Sunday 10 November 2013

The Rheinische Kantorei under their director Hermann Max give tremendously accomplished performances of Bach motets on a new CPO release

In the Lutheran liturgy, the motet was far less important than the cantata. Their use during Sunday Vespers, at the beginning of the main morning service and, often, during communion meant that they had to be easily learnt and remembered.

Yet some of Johann Sebastian Bach’s (1685-1750) seven motets are at least as substantial as some of his cantatas. Just listening to Bach’s motets surely indicates that they must have been intended for use at special events rather than every day performances.

A new recording of these unaccompanied motets, BWV 225 – BWV 230, comes from CPO features the Rheinische Kantorei directed by Hermann Max . Also included is the motet BWV Anh. 159, a work that, though originally thought a genuine Bach work, later had its authenticity questioned due to the only existing manuscript, from his Weimar period (1712-1713), being written partly in Bach’s hand and partly by a pupil. Though varying in style from Bach’s later motets it surely is very much a Bach work.

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This new disc opens with the motet Komm, Jesu komm, BWV 229. Dating from before 1732 it was probably written for funeral or memorial services given that it uses verses of a funeral hymn by Paul Thymich. It is sung here with an earnest passion and some beautiful blending of vocal textures throughout Bach’s counterpoint. There is a lovely ebb and flow to the music.  
In the rarer motet, Ich lasse dich nicht, du segnest mich den, BWV Anh. 159 it is lovely the way Hermann Max and his choir vary the dynamics so well, managing the different tempi in the various vocal lines brilliantly.

Probably the best known of Bach’s motets is the five part Jesu, meine Freunde, BWV 227. The solemn nature of this motet probably means that it was also intended for use during a funeral service. The six verses from Johann Franck’s hymn are separated by Bach’s setting of verses from Romans 8. Again it is not known when this motet was written. CPO has helpfully given separate tracks for each section. There is a delicacy and control that is beautifully done and some lovely flowing, free sections. With Denn das Gesetz des Geistes (For the Law of the Spirit) the tenor and soprano solo voices provide a lovely free flowing section and in Trotz dem alten Drachen (Despite the Ancient Dragon) the part writing is wonderfully sung.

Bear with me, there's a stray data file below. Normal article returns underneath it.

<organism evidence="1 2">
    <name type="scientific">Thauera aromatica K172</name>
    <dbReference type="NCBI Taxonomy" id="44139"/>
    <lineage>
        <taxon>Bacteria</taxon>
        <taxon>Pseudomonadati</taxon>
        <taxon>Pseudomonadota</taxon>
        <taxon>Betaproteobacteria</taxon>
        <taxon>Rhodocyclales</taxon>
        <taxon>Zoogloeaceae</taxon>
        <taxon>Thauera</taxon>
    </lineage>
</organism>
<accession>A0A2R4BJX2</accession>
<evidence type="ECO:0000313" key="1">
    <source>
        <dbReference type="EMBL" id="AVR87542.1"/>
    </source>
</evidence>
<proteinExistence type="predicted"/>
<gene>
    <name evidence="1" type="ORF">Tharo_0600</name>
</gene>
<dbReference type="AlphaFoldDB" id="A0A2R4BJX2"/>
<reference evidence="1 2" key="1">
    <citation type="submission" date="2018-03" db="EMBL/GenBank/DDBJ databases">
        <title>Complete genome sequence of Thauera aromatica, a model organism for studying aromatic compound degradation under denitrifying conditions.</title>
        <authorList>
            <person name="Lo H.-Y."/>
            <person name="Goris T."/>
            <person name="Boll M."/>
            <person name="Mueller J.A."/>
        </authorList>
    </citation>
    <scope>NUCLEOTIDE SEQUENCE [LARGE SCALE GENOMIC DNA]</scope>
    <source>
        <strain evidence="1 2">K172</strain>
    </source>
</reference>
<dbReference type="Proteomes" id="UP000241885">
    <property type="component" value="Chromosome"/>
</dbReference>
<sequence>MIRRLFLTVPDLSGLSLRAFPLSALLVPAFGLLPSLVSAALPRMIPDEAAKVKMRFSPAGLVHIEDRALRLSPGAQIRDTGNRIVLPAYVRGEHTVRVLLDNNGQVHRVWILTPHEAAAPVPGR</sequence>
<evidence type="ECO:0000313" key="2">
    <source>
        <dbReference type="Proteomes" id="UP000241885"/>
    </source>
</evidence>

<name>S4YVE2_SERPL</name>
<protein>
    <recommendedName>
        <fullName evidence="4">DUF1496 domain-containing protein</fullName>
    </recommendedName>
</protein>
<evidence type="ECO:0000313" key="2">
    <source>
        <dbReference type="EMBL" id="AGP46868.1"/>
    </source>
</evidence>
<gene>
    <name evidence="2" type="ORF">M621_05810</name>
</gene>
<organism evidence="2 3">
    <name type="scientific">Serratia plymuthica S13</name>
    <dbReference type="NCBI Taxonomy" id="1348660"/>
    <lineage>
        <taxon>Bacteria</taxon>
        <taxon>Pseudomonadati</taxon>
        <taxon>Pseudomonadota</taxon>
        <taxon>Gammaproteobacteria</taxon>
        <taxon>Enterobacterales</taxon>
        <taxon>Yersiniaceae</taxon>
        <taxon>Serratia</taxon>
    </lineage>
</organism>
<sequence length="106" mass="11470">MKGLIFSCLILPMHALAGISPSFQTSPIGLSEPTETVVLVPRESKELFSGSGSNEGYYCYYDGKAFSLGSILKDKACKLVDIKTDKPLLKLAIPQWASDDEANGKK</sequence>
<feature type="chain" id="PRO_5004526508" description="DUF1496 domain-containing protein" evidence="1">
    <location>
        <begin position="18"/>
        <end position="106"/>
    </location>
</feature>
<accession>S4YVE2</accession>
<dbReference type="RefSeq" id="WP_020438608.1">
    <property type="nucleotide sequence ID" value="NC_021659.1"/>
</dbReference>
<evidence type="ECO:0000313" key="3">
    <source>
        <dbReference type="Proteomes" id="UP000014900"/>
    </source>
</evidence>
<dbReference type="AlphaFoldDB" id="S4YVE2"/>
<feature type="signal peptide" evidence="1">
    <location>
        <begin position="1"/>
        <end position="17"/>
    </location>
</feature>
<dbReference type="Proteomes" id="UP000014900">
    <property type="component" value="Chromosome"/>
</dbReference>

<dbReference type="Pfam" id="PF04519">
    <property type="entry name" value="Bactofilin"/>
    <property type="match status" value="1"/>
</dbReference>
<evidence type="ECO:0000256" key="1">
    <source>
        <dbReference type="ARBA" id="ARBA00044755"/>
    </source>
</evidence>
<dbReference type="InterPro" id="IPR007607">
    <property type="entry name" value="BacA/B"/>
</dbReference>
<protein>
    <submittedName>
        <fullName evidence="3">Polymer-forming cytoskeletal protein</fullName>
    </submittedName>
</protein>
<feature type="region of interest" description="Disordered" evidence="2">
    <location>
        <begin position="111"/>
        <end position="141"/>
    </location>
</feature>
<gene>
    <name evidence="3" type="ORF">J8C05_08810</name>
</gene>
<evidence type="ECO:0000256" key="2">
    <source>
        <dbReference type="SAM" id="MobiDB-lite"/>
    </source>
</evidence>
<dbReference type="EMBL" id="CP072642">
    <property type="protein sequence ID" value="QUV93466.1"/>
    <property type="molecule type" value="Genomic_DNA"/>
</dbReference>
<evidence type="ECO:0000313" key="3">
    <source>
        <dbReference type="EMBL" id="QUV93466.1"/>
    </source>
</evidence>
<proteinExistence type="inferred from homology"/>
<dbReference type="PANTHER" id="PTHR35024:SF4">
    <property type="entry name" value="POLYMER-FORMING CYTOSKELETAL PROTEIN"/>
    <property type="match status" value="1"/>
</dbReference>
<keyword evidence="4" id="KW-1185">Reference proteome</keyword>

The choir handle to perfection Bach’s fugal writing Ihr aber seid nicht fleischlich, sondern geistlich (You, however, are not of flesh, but of the Spirit), each line so clear. There is a lovely flowing So aber Christus in euch ist (Thus is Christ within you) and a clear and radiant Gute Nacht, o Wesen (Good Night, O creature).

After a rich and full, yet clear So nun der Geist der jesum (But if the Spirit of Jesus), which is full of joy, the concluding Weicht, ihr Trauergeister (Yield, dolorous spirits) has the feel of a chorale where the singing is exemplary.

There seems to have been some doubt about the authenticity of the motet Lobet den Herrn, alle Heiden, BWV 230. Again it is not known when it was written but here it receives a joyous performance, full of lovely part writing which the singers handle so well. There is a lovely central section that is so well integrated by this choir.

Fürchte dich nicht, ich bin bei dir, BWV 228 was also probably written for funeral or memorial services and also cannot be dated. The upper voices of the Rheinische Kantorei again show their fine quality, firm, never strident, the singers so agile.

We know that the motet Der Geist hilft unser Schwachheit auf, BWV 226 was written for the funeral of Johann Heinrich Ernesti, the Rector of the Thomasschule, at the Paulinerkirche, Lepizig on 20th October 1729. Here the choir show fine control of the various vocal lines, bringing out the intricacy of Bach’s writing with a fine forward flow and a chorale like ending.

The motet Singet dem Herrn ein neues Lied, BWV 225 certainly does not have any of the feel of a funeral piece, quite the contrary. Some commentators have suggested that it may have been a New Year work or even written for the birthday of Friedrich August I on 12th May 1727. It has also been suggested that Bach may have established the practice of using a motet, such as this one, for choral practice, though given the substantial nature of the piece I would favour the idea of its use on a special occasion.

Either way, this joyous work that concludes this disc receives some lovely singing; the text and rhythm nicely pointed up. The way this choir weaves its way around all of Bach’s twists and turns so tautly, is impressive. There is a beautifully sung Aria with such clarity of vocal line and diction and a terrific final Lobot den Herrn (Praise the Lord) to end.

The Rheinische Kantorei under their director Hermann Max is a tremendously accomplished choir. The recording from Deutschlandfunk Kammermusiksaal, Koln is very fine.

1 comment:

  1. I have read this whole thing it is very interesting and enjoyable. I would say keep it up because it's too good i can't even describe how perfect is this. I have seen many online book ghostwriter having the same skills.